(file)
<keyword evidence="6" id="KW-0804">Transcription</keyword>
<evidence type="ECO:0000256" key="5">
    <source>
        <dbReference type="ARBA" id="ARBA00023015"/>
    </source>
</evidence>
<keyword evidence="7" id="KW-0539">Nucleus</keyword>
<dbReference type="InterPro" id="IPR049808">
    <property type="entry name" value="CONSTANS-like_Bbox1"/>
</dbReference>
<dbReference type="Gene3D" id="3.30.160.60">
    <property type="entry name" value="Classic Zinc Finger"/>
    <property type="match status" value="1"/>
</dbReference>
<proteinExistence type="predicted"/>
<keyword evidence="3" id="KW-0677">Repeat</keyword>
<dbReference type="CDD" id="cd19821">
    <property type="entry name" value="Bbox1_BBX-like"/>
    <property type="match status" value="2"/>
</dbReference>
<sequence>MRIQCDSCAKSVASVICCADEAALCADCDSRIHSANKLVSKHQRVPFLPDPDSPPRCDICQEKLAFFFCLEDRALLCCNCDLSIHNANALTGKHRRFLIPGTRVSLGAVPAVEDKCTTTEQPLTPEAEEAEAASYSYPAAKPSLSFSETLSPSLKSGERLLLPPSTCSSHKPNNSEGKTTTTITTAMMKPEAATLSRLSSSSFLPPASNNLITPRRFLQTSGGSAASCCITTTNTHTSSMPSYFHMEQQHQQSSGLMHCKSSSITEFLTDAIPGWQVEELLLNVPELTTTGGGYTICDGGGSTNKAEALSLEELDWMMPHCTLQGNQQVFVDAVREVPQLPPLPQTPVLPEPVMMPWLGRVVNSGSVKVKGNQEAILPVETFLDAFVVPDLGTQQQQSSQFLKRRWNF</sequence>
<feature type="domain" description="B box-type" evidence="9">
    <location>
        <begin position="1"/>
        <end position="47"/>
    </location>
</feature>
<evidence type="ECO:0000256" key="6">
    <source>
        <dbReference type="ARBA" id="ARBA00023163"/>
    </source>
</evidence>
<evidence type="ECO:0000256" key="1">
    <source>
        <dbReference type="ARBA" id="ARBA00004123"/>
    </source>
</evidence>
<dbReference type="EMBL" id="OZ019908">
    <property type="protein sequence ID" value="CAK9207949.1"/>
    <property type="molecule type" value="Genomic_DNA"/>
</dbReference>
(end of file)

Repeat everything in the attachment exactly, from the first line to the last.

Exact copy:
<keyword evidence="6" id="KW-0804">Transcription</keyword>
<evidence type="ECO:0000256" key="5">
    <source>
        <dbReference type="ARBA" id="ARBA00023015"/>
    </source>
</evidence>
<keyword evidence="7" id="KW-0539">Nucleus</keyword>
<dbReference type="InterPro" id="IPR049808">
    <property type="entry name" value="CONSTANS-like_Bbox1"/>
</dbReference>
<dbReference type="Gene3D" id="3.30.160.60">
    <property type="entry name" value="Classic Zinc Finger"/>
    <property type="match status" value="1"/>
</dbReference>
<proteinExistence type="predicted"/>
<keyword evidence="3" id="KW-0677">Repeat</keyword>
<dbReference type="CDD" id="cd19821">
    <property type="entry name" value="Bbox1_BBX-like"/>
    <property type="match status" value="2"/>
</dbReference>
<sequence>MRIQCDSCAKSVASVICCADEAALCADCDSRIHSANKLVSKHQRVPFLPDPDSPPRCDICQEKLAFFFCLEDRALLCCNCDLSIHNANALTGKHRRFLIPGTRVSLGAVPAVEDKCTTTEQPLTPEAEEAEAASYSYPAAKPSLSFSETLSPSLKSGERLLLPPSTCSSHKPNNSEGKTTTTITTAMMKPEAATLSRLSSSSFLPPASNNLITPRRFLQTSGGSAASCCITTTNTHTSSMPSYFHMEQQHQQSSGLMHCKSSSITEFLTDAIPGWQVEELLLNVPELTTTGGGYTICDGGGSTNKAEALSLEELDWMMPHCTLQGNQQVFVDAVREVPQLPPLPQTPVLPEPVMMPWLGRVVNSGSVKVKGNQEAILPVETFLDAFVVPDLGTQQQQSSQFLKRRWNF</sequence>
<feature type="domain" description="B box-type" evidence="9">
    <location>
        <begin position="1"/>
        <end position="47"/>
    </location>
</feature>
<evidence type="ECO:0000256" key="6">
    <source>
        <dbReference type="ARBA" id="ARBA00023163"/>
    </source>
</evidence>
<evidence type="ECO:0000256" key="1">
    <source>
        <dbReference type="ARBA" id="ARBA00004123"/>
    </source>
</evidence>
<dbReference type="EMBL" id="OZ019908">
    <property type="protein sequence ID" value="CAK9207949.1"/>
    <property type="molecule type" value="Genomic_DNA"/>
</dbReference>